Monday, June 09, 2008
Faith-based history: the last refuge of a failure
Meet George W. Bush, time traveler.Cunning Realist:
He's in Poland in 1939 as Nazi tanks advance on Warsaw, then flying with his Navy-pilot father to battle imperial Japan. He's alongside Abraham Lincoln during the Civil War, William McKinley on his deathbed and Franklin D. Roosevelt on D-Day. He lingers with Harry S. Truman, another U.S. president deeply unpopular in his time.
President Bush leaps forward as well, envisioning a distant future in which Iraq is a tranquil democracy, Palestinians live peaceably alongside Israelis and terrorism is a tactic of the past.
As the door begins to close on his tenure, Bush is increasingly drawing on selected events of the past to argue that history will vindicate him on Iraq, terrorism, trade and other controversial issues.
History's verdict is the last refuge of a failure -- and psychologically, a rejection-free zone. So expect the no-expiration-date rationalizations to bubble up from Texas for the next few decades.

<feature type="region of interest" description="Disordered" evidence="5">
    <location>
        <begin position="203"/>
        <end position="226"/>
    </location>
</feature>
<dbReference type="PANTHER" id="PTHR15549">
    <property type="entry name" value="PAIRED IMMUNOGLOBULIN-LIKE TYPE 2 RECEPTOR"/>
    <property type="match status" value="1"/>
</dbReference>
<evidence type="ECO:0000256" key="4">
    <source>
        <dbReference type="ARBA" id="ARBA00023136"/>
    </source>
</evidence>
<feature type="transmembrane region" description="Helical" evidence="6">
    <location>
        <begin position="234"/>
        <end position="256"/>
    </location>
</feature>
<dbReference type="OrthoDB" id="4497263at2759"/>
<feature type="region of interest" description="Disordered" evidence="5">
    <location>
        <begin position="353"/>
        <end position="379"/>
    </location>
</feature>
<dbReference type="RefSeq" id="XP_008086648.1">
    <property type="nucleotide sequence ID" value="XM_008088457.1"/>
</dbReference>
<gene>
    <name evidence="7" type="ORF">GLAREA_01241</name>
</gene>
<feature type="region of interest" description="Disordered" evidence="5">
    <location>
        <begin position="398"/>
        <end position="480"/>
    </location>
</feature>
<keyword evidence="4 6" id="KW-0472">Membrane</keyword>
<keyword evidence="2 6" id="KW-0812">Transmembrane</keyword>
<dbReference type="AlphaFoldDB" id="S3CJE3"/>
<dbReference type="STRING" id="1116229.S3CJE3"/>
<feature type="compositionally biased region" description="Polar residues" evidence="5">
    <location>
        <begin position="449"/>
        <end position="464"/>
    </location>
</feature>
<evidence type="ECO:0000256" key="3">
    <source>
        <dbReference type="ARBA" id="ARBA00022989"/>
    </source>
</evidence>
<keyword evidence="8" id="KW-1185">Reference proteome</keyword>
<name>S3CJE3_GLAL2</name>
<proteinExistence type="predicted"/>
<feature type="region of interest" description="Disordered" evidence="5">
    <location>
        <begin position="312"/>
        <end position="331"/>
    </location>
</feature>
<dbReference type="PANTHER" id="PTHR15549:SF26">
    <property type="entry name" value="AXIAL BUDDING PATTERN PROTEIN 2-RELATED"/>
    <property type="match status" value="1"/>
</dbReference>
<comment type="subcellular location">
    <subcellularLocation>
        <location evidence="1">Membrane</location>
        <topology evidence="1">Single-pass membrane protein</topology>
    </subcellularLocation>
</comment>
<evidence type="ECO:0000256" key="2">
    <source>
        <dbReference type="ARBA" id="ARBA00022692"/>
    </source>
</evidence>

Labels: Bush, Cons, Iraq morass, Tejas, terrorists
Unless they discover a cache of WMD's, history will not be kind to this admin no matter how hard they try to spin it. As CR inferes, this desparate act of self-validation is pretty funny yet sad position since we don't know what the future holds. And, with that, I guess he has a sporting chance although I won't be taking that bet. There's a nice Recommended diary over on Daily Kos about this very topic complete with a mock lecture from 2068: http://www.dailykos.com/storyonly/2008/6/9/32626/22583/314/532604.
Several posts in CR's comments suggest the likelihood of Bush taking credit for any positive future events that might come out of that region years later. I agree 100% that some future Karl Rove will exploit a Middle East peace brokering in 2100 to suggest that foundation for said events was laid in 2004 by GWB.
I wonder what the color of the sky is in Bush's little world. It ain't blue, that's for sure.
History's verdict is the last refuge of a failure...
No, it's not. There have been other leaders who were unpopular during their own tenures who were later considered great. President Truman is a prime example.
Hoping that unpopular decisions will be viewed as wise and prudent later may be wishful thinking depending upon your perspective, but it doesn't ipso facto make you a failure. Personally, I'd actually prefer to see more farsighted leaders making long-term strategy.